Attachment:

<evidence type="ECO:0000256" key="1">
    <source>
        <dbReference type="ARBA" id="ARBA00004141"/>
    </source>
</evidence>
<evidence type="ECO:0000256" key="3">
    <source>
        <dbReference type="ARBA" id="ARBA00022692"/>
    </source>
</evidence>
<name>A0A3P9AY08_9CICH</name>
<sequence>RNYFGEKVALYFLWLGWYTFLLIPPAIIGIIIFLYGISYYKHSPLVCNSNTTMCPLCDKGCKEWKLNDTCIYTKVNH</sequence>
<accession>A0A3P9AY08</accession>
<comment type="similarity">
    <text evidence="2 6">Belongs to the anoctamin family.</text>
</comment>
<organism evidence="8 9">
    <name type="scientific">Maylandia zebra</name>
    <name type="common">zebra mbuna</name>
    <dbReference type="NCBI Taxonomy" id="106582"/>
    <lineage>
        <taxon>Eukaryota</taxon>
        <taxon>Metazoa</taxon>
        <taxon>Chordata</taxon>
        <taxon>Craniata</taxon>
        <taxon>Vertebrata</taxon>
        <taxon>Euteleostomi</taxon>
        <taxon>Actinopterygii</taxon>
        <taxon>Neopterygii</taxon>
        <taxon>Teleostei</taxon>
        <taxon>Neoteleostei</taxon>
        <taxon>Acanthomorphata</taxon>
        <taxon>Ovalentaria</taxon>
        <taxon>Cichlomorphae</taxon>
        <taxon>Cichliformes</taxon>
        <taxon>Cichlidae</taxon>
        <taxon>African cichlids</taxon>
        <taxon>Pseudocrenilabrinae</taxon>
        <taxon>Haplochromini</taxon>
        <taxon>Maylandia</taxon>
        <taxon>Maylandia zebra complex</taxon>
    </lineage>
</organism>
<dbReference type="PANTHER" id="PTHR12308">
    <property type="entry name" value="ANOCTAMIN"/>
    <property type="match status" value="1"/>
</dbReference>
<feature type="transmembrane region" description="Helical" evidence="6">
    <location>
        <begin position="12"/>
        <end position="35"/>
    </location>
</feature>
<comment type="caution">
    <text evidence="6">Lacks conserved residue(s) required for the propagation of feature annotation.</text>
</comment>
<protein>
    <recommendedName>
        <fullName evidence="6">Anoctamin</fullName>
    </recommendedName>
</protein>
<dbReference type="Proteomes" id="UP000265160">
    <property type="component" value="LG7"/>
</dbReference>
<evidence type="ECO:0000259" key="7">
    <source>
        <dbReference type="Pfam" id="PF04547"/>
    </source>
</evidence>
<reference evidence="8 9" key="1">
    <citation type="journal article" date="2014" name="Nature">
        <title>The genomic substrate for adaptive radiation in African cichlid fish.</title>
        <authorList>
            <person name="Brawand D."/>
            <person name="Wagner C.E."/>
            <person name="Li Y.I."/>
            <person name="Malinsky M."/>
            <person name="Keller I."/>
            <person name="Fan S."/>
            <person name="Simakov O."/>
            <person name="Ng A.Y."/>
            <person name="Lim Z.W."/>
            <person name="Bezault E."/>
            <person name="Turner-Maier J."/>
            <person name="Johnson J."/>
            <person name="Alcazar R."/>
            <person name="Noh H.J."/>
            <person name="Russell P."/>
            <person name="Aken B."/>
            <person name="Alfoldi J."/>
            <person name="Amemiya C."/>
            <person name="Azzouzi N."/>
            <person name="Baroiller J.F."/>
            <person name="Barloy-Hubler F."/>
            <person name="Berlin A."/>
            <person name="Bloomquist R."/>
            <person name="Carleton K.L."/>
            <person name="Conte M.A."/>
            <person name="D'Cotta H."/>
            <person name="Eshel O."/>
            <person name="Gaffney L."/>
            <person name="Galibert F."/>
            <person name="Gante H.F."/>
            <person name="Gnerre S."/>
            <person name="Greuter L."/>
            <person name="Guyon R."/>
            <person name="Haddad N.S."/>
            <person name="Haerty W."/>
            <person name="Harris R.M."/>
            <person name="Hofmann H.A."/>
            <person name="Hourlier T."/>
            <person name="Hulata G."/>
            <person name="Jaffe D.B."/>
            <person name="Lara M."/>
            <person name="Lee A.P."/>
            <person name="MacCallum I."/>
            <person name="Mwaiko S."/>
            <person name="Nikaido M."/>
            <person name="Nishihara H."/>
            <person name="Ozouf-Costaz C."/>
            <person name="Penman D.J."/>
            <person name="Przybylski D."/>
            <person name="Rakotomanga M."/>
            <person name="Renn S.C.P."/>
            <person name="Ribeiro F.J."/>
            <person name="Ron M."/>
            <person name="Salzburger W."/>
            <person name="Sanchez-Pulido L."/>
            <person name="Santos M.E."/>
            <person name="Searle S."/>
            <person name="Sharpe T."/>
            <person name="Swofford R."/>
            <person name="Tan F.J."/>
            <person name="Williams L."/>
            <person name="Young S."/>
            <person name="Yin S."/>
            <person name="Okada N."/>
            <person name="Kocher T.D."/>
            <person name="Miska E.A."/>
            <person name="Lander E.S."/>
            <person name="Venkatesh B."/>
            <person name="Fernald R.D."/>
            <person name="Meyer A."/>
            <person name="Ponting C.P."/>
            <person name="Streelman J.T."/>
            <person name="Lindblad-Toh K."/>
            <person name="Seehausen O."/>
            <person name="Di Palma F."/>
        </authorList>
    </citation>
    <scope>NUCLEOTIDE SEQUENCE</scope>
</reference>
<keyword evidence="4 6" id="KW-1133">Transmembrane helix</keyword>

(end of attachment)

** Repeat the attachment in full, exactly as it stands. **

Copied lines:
<evidence type="ECO:0000256" key="1">
    <source>
        <dbReference type="ARBA" id="ARBA00004141"/>
    </source>
</evidence>
<evidence type="ECO:0000256" key="3">
    <source>
        <dbReference type="ARBA" id="ARBA00022692"/>
    </source>
</evidence>
<name>A0A3P9AY08_9CICH</name>
<sequence>RNYFGEKVALYFLWLGWYTFLLIPPAIIGIIIFLYGISYYKHSPLVCNSNTTMCPLCDKGCKEWKLNDTCIYTKVNH</sequence>
<accession>A0A3P9AY08</accession>
<comment type="similarity">
    <text evidence="2 6">Belongs to the anoctamin family.</text>
</comment>
<organism evidence="8 9">
    <name type="scientific">Maylandia zebra</name>
    <name type="common">zebra mbuna</name>
    <dbReference type="NCBI Taxonomy" id="106582"/>
    <lineage>
        <taxon>Eukaryota</taxon>
        <taxon>Metazoa</taxon>
        <taxon>Chordata</taxon>
        <taxon>Craniata</taxon>
        <taxon>Vertebrata</taxon>
        <taxon>Euteleostomi</taxon>
        <taxon>Actinopterygii</taxon>
        <taxon>Neopterygii</taxon>
        <taxon>Teleostei</taxon>
        <taxon>Neoteleostei</taxon>
        <taxon>Acanthomorphata</taxon>
        <taxon>Ovalentaria</taxon>
        <taxon>Cichlomorphae</taxon>
        <taxon>Cichliformes</taxon>
        <taxon>Cichlidae</taxon>
        <taxon>African cichlids</taxon>
        <taxon>Pseudocrenilabrinae</taxon>
        <taxon>Haplochromini</taxon>
        <taxon>Maylandia</taxon>
        <taxon>Maylandia zebra complex</taxon>
    </lineage>
</organism>
<dbReference type="PANTHER" id="PTHR12308">
    <property type="entry name" value="ANOCTAMIN"/>
    <property type="match status" value="1"/>
</dbReference>
<feature type="transmembrane region" description="Helical" evidence="6">
    <location>
        <begin position="12"/>
        <end position="35"/>
    </location>
</feature>
<comment type="caution">
    <text evidence="6">Lacks conserved residue(s) required for the propagation of feature annotation.</text>
</comment>
<protein>
    <recommendedName>
        <fullName evidence="6">Anoctamin</fullName>
    </recommendedName>
</protein>
<dbReference type="Proteomes" id="UP000265160">
    <property type="component" value="LG7"/>
</dbReference>
<evidence type="ECO:0000259" key="7">
    <source>
        <dbReference type="Pfam" id="PF04547"/>
    </source>
</evidence>
<reference evidence="8 9" key="1">
    <citation type="journal article" date="2014" name="Nature">
        <title>The genomic substrate for adaptive radiation in African cichlid fish.</title>
        <authorList>
            <person name="Brawand D."/>
            <person name="Wagner C.E."/>
            <person name="Li Y.I."/>
            <person name="Malinsky M."/>
            <person name="Keller I."/>
            <person name="Fan S."/>
            <person name="Simakov O."/>
            <person name="Ng A.Y."/>
            <person name="Lim Z.W."/>
            <person name="Bezault E."/>
            <person name="Turner-Maier J."/>
            <person name="Johnson J."/>
            <person name="Alcazar R."/>
            <person name="Noh H.J."/>
            <person name="Russell P."/>
            <person name="Aken B."/>
            <person name="Alfoldi J."/>
            <person name="Amemiya C."/>
            <person name="Azzouzi N."/>
            <person name="Baroiller J.F."/>
            <person name="Barloy-Hubler F."/>
            <person name="Berlin A."/>
            <person name="Bloomquist R."/>
            <person name="Carleton K.L."/>
            <person name="Conte M.A."/>
            <person name="D'Cotta H."/>
            <person name="Eshel O."/>
            <person name="Gaffney L."/>
            <person name="Galibert F."/>
            <person name="Gante H.F."/>
            <person name="Gnerre S."/>
            <person name="Greuter L."/>
            <person name="Guyon R."/>
            <person name="Haddad N.S."/>
            <person name="Haerty W."/>
            <person name="Harris R.M."/>
            <person name="Hofmann H.A."/>
            <person name="Hourlier T."/>
            <person name="Hulata G."/>
            <person name="Jaffe D.B."/>
            <person name="Lara M."/>
            <person name="Lee A.P."/>
            <person name="MacCallum I."/>
            <person name="Mwaiko S."/>
            <person name="Nikaido M."/>
            <person name="Nishihara H."/>
            <person name="Ozouf-Costaz C."/>
            <person name="Penman D.J."/>
            <person name="Przybylski D."/>
            <person name="Rakotomanga M."/>
            <person name="Renn S.C.P."/>
            <person name="Ribeiro F.J."/>
            <person name="Ron M."/>
            <person name="Salzburger W."/>
            <person name="Sanchez-Pulido L."/>
            <person name="Santos M.E."/>
            <person name="Searle S."/>
            <person name="Sharpe T."/>
            <person name="Swofford R."/>
            <person name="Tan F.J."/>
            <person name="Williams L."/>
            <person name="Young S."/>
            <person name="Yin S."/>
            <person name="Okada N."/>
            <person name="Kocher T.D."/>
            <person name="Miska E.A."/>
            <person name="Lander E.S."/>
            <person name="Venkatesh B."/>
            <person name="Fernald R.D."/>
            <person name="Meyer A."/>
            <person name="Ponting C.P."/>
            <person name="Streelman J.T."/>
            <person name="Lindblad-Toh K."/>
            <person name="Seehausen O."/>
            <person name="Di Palma F."/>
        </authorList>
    </citation>
    <scope>NUCLEOTIDE SEQUENCE</scope>
</reference>
<keyword evidence="4 6" id="KW-1133">Transmembrane helix</keyword>